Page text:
The ex-CEO of Waze was preaching to the startup choir
Last week, I read the article by Noam Bardin, ex-CEO of Waze, on why he stayed so long at Google. In it, he states that his experience selling Waze to Google proved to him that it’s difficult for startups to operate within a large corporation without clashes over culture and governance.
Like many people working with startups, I was nodding approvingly by the end and excitedly shared the article with my networks.
The man is clearly very intelligent and hard-working, and he built an incredible company that was bought out by an even more incredible company. Noam provided some poignant examples of things startups should look out for when joining a corporation, especially if they’re interested in maintaining their culture and agile operations. He even went so far as to admit it was his fault for believing he could “keep the start-up magic within a corporation, in spite of all the evidence showing the opposite.”
Yet there was something about his writing that rubbed me the wrong way, but I couldn’t put my finger on it. Given that I was otherwise pleased with the article overall, I pushed those concerns aside.
In psychology, this is called confirmation bias. The Wikipedia definition for it is:
Confirmation bias is the tendency to search for, interpret, favor, and recall information in a way that confirms or supports one’s prior beliefs or values.
In my case, the confirmation bias looked something like this:
I believe startups should remain agile and maintain a close connection with their users. I also believe that founders should generally avoid acquisitions if they intend to pursue their vision rather than exit the company. These beliefs make me inherently less critical of the more questionable claims in the article because I am satisfied with my newfound sense of validation. To further this sense of validation, I will share the article among my like-minded networks, which results in even more confirmation of my beliefs.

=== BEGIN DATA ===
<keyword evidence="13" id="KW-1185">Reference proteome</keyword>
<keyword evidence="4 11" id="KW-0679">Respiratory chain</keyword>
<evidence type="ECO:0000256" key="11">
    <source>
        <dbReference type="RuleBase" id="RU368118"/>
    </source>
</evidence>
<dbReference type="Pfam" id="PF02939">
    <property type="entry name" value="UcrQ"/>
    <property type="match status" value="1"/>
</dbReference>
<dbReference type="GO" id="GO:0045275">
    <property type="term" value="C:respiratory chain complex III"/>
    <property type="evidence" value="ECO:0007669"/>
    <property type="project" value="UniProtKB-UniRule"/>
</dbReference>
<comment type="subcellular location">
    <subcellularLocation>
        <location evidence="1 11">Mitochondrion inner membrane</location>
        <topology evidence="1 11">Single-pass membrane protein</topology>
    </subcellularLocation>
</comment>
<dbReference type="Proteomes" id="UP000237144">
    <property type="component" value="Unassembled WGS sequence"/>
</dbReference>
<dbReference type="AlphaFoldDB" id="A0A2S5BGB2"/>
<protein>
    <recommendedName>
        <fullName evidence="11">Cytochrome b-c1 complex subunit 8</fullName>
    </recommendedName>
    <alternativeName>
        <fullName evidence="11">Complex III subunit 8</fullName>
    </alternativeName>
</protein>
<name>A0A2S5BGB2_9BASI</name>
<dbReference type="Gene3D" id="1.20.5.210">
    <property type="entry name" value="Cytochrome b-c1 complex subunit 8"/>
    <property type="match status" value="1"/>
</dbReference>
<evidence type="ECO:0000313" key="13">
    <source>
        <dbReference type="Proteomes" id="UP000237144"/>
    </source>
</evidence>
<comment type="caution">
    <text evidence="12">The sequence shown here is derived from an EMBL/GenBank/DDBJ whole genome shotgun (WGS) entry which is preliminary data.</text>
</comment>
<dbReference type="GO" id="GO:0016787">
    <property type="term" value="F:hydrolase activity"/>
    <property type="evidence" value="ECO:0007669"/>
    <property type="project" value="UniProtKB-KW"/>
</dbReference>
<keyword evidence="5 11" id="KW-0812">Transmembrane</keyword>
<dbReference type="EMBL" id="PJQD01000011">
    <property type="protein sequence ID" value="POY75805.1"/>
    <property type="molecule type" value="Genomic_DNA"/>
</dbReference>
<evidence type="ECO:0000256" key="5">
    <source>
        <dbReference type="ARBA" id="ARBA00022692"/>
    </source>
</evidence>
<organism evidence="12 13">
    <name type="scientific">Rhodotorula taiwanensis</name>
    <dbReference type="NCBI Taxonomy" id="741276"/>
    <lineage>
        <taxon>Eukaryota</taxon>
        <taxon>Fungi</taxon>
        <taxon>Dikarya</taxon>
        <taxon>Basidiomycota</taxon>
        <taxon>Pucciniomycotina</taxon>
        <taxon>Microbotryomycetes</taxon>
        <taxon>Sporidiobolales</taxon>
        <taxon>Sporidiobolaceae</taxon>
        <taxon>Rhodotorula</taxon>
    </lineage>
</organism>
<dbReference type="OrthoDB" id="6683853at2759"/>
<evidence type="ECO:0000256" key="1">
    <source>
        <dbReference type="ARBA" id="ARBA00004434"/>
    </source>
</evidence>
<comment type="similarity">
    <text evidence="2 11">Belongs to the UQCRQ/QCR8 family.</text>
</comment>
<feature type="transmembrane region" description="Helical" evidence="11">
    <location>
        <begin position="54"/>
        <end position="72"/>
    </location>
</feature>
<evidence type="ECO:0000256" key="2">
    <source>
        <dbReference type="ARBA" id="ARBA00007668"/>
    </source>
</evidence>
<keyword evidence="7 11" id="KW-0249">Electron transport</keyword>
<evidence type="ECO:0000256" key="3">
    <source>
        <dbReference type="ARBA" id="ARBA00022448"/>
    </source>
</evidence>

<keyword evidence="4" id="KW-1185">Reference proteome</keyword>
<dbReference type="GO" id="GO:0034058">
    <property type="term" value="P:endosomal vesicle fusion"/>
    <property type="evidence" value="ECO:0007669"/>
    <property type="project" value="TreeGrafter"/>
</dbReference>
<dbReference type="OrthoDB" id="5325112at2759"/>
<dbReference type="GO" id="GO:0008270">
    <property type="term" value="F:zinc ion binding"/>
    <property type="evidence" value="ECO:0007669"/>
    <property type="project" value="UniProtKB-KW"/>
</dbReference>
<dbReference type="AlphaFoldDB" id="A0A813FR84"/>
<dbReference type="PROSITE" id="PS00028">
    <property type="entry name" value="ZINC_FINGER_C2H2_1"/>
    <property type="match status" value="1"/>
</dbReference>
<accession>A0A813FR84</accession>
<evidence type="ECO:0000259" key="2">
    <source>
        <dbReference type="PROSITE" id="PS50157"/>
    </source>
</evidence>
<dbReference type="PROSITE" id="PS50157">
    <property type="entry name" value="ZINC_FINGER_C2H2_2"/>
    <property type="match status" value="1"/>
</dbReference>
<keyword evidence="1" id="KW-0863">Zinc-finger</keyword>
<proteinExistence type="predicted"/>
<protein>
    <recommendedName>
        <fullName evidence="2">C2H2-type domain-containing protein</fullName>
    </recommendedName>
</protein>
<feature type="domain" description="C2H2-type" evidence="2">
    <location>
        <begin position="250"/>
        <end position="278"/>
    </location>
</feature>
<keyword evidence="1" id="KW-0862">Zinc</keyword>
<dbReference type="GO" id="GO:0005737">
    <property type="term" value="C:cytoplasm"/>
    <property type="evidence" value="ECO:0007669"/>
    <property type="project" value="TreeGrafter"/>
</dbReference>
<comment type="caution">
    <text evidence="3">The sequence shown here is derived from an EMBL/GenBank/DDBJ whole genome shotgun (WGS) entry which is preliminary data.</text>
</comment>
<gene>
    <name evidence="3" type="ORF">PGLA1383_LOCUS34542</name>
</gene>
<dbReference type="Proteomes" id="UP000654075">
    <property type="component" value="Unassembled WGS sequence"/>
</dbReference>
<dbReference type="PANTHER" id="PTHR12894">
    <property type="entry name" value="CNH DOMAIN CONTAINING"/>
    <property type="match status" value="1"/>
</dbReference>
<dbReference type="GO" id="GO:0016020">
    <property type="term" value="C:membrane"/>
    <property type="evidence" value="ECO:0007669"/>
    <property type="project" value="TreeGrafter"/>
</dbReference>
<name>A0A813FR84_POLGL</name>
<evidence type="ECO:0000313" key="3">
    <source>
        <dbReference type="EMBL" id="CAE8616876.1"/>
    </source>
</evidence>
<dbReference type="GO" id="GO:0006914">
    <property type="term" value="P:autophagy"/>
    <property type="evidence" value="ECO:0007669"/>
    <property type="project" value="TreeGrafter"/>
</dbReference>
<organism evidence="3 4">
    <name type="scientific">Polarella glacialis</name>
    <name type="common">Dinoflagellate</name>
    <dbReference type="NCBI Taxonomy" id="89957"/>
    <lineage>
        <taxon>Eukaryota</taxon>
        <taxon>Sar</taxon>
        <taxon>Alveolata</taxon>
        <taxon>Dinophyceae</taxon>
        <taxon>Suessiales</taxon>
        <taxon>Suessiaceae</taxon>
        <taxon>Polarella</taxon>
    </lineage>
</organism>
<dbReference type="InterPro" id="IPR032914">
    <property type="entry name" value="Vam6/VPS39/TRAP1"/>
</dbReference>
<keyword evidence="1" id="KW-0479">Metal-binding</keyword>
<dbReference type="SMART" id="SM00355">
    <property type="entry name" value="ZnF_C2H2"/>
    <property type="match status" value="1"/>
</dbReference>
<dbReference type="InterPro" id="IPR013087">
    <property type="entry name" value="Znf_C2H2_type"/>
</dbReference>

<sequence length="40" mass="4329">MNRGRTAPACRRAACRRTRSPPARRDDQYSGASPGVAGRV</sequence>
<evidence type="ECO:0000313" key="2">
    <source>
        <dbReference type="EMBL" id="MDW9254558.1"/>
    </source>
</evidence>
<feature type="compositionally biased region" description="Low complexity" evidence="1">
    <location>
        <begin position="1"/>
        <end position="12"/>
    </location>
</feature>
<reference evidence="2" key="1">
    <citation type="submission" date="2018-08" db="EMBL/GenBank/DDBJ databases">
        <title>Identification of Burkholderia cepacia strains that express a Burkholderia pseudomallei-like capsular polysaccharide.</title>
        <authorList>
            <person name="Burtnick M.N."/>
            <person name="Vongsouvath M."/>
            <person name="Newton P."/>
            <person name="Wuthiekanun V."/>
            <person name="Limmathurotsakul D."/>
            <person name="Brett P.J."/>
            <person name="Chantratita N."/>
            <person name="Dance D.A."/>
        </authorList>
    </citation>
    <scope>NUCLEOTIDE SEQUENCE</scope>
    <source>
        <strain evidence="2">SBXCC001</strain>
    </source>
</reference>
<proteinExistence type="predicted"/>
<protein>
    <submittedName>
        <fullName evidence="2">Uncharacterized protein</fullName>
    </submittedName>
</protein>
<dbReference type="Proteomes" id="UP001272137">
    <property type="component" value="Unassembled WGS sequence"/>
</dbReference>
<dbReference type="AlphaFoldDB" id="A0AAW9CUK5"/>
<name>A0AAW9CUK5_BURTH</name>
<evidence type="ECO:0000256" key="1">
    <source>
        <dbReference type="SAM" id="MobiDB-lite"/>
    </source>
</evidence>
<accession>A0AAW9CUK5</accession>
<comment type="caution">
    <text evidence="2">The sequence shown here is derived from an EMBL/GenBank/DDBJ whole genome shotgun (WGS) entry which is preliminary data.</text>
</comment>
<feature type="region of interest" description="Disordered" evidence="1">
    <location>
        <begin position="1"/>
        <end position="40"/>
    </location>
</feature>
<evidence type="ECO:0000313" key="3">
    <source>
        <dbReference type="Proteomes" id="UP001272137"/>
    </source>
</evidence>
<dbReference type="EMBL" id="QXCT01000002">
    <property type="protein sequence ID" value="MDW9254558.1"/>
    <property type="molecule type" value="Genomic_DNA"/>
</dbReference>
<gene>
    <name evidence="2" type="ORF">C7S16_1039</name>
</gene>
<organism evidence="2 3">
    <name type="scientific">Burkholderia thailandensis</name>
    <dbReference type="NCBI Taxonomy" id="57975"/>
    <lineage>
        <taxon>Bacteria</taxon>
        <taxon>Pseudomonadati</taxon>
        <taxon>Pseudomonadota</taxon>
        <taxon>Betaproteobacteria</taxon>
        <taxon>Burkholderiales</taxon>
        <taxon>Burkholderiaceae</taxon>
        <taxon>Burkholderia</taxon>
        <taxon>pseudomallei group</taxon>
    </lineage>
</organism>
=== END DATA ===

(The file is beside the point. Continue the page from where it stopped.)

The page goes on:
It took a conversation with a friend much smarter than I am for me to realize that, like so many others lauding the points about startup acquisitions, I failed to acknowledge some of the more troubling points of this article. She laid out clearly what had bothered me about the piece: Noam was talking down employees for their behaviour within the company while talking up leadership for giving him incredible latitude. At a time when it’s commonly accepted that leadership — not individual employees — are largely responsible for defining company culture, this seems rather tone deaf.
The incongruence is clearest when Noam paints a picture of ungrateful Google employees demanding paid lunches while they worked from home. Out of context, this could be seen as a legitimate point. Why should people who are paid among the highest wages in the world demand more when so many others across the country are losing jobs due to the pandemic?
Yet Google, like most of the tech giants, made some of their best revenues during the pandemic, and the lion’s share of these revenues is going straight into leadership’s wallets. When you are an employee in such a company, you typically choose to remain because of the promised perks. Why should you lower your standards while your leaders improve theirs? Why should you give up your typically paid-for lunches while leadership not only maintained, but grew their income?
While I agree with them, somehow I completely overlooked these points when I first read the article. But this is part of the problem with confirmation bias. I was so focused on obtaining confirmation on my views about startup acquisitions that I became blind to anything that didn’t reinforce those ideas. And even if someone had pointed out other issues with the article, my initial reaction probably would have been “but you’re missing the point.”
On second read, Noam’s original complaint about demanding employees is a classic example of a strawman argument. If the piece is meant to discuss the fate of startups post-acquisition, then how does complaining about what employees are expensing for lunch progress the conversation?
As someone promoting the importance of focusing on the “signal” rather than the “noise” in order to build products that prioritize users’ needs, Noam’s failure to recognize a corporation’s greed is rather troubling. On top of this, he makes some points about these employees focusing on life more than work:
“Today, in Silicon Valley, work life balance has become sacrificing Work for Life — not a balance. Young people want it all — they want to get promoted quickly, achieve economic independence, feel fulfilled at Work, be home early, not miss the Yoga class at 11:00am etc.” — Noam Bardin